Of course, it may also aid poets, short story writers and authors of non-fiction. It is designed to facilitate authors in maximising their success when submitting work to agents or publishers. It is to help authors consider their priorities and preferences for getting work into print and identify the agents and/or publishers they want to approach. It should also assist with editing their manuscript fully prior to submission and preparing their submission package to give them the best chance of success.

Writing a novel is hard work.

Completing even the first rough draft of a novel can take months or even years, particularly if you are trying to fit your writing in amongst work or other commitments. It is definitely a marathon, not a sprint and requires dedication and persistence. The American writer Richard Bach who is widely known as the author of some of the 1970s’ biggest sellers, including Jonathan Livingston Seagull once said,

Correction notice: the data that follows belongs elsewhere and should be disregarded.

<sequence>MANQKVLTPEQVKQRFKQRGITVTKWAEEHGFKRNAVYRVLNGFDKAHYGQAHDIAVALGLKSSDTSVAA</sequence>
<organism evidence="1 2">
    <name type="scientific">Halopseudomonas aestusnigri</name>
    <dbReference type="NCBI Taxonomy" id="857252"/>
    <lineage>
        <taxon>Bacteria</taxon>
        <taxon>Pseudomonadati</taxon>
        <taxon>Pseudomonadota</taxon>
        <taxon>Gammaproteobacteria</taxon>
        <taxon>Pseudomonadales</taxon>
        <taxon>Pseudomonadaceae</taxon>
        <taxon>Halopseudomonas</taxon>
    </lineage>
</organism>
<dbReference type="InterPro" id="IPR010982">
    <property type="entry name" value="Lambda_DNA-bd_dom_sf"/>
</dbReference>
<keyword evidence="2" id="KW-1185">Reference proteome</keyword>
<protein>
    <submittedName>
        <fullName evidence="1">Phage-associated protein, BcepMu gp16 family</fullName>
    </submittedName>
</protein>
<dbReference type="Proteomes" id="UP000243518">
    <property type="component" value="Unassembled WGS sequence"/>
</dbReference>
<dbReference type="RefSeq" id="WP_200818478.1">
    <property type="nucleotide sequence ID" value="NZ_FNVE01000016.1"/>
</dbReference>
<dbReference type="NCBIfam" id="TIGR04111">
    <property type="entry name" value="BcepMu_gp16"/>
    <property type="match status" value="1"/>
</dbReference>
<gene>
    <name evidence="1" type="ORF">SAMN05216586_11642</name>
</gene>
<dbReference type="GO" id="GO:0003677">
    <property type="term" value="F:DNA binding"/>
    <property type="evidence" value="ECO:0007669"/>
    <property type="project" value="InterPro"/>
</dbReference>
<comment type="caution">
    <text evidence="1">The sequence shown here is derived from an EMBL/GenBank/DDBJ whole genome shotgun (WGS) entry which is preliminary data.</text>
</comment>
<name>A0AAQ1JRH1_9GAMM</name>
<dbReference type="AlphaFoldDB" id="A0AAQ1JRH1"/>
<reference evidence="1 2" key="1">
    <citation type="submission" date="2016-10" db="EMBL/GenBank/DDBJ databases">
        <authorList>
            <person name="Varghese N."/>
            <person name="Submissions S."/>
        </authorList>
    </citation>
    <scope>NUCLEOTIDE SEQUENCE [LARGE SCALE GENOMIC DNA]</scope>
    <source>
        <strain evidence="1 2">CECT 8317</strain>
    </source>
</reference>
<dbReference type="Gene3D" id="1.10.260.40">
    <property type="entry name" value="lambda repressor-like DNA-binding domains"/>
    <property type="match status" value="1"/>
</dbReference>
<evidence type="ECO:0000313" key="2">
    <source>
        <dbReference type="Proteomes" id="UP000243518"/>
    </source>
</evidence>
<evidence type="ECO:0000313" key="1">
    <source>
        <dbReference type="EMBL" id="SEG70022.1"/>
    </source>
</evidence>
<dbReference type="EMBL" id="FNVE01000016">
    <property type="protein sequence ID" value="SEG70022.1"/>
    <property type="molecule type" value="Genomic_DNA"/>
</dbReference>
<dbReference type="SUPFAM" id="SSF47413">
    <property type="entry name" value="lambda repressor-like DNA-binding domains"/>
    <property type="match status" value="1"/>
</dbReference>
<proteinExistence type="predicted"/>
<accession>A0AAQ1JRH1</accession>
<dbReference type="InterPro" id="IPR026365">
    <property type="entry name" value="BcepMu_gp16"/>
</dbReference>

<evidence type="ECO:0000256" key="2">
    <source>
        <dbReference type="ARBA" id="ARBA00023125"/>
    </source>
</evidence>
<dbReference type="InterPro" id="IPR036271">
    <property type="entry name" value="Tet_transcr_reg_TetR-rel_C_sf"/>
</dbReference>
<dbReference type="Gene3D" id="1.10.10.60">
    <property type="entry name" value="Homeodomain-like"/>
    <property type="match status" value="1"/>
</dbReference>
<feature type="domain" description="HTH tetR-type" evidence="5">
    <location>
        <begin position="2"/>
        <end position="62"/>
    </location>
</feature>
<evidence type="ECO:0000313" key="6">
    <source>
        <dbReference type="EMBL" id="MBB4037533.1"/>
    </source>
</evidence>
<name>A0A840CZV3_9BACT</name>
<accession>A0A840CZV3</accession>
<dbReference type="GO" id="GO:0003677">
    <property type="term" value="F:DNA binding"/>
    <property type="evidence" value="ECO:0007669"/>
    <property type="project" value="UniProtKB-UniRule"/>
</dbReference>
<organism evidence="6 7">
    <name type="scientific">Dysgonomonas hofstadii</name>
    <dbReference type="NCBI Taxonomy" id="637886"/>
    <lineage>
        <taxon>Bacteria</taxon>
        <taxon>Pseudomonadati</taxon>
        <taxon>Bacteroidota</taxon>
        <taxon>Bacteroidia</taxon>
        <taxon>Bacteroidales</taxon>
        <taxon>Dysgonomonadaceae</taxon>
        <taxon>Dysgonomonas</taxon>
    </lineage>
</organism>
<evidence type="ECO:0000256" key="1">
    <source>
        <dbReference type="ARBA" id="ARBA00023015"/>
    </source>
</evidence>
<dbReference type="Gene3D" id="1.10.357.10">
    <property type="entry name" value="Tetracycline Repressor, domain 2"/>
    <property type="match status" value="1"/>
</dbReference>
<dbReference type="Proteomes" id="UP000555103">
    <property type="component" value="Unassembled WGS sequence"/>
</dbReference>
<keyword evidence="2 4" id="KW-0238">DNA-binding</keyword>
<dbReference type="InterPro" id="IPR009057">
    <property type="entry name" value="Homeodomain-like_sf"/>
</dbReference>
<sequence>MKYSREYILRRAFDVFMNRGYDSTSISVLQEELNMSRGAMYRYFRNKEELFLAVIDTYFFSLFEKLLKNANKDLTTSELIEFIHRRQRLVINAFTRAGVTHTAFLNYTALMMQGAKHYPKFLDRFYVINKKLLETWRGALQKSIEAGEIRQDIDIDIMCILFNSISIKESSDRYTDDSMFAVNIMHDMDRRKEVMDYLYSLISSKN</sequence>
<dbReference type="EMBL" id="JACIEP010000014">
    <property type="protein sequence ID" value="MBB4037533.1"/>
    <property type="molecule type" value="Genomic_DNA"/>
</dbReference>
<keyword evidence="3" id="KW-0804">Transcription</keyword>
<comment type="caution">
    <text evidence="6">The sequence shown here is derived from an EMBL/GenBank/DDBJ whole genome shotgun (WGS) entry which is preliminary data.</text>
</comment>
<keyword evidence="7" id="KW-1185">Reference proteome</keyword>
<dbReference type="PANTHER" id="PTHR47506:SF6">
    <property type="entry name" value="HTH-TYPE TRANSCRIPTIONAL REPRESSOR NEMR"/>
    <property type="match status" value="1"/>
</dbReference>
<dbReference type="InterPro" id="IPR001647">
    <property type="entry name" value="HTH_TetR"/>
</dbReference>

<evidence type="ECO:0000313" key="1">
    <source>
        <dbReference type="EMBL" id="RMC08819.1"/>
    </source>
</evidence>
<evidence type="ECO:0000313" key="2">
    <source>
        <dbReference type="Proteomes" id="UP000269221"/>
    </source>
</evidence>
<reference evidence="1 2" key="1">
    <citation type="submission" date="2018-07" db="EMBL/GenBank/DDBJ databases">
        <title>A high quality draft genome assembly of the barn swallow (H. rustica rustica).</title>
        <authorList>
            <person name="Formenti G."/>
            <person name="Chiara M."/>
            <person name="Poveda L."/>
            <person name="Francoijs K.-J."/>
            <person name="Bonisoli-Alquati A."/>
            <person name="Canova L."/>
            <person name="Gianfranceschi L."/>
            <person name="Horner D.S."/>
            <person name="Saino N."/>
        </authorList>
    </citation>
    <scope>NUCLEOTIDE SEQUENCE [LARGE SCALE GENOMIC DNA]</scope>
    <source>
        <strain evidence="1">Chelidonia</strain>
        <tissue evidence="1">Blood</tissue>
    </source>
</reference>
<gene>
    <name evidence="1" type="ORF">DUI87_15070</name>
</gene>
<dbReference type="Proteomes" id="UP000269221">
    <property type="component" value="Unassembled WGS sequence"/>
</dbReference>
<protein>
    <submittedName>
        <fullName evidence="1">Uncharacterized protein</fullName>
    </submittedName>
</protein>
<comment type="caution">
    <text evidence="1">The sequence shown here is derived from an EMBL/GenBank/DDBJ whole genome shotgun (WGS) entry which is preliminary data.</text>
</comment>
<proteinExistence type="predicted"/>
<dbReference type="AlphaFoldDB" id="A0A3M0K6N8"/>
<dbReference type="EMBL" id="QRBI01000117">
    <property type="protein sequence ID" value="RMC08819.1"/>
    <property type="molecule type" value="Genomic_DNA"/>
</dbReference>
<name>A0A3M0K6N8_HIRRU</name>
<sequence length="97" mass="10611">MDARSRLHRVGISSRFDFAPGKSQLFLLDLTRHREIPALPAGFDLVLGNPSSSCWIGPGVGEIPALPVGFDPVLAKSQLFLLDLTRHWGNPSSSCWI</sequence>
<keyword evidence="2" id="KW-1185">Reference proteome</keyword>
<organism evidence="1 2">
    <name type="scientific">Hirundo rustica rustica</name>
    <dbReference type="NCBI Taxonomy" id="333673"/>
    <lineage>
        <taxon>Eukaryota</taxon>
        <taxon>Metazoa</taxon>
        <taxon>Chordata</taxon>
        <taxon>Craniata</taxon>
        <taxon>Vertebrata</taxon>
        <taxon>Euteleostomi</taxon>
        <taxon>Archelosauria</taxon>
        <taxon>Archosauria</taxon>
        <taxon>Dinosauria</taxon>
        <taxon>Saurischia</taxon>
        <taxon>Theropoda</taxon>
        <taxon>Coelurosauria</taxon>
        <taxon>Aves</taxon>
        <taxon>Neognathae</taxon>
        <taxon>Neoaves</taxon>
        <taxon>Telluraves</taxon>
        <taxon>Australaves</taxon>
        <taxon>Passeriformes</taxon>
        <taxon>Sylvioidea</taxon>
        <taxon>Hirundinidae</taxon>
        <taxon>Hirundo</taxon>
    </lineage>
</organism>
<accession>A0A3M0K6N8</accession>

‘A professional writer is an amateur who didn’t quit’.

If you have finished the first draft of your novel and, like all writers, you now want it to reach the widest possible readership. It has to be published so that other people can read your book and enjoy the fruits of your labour.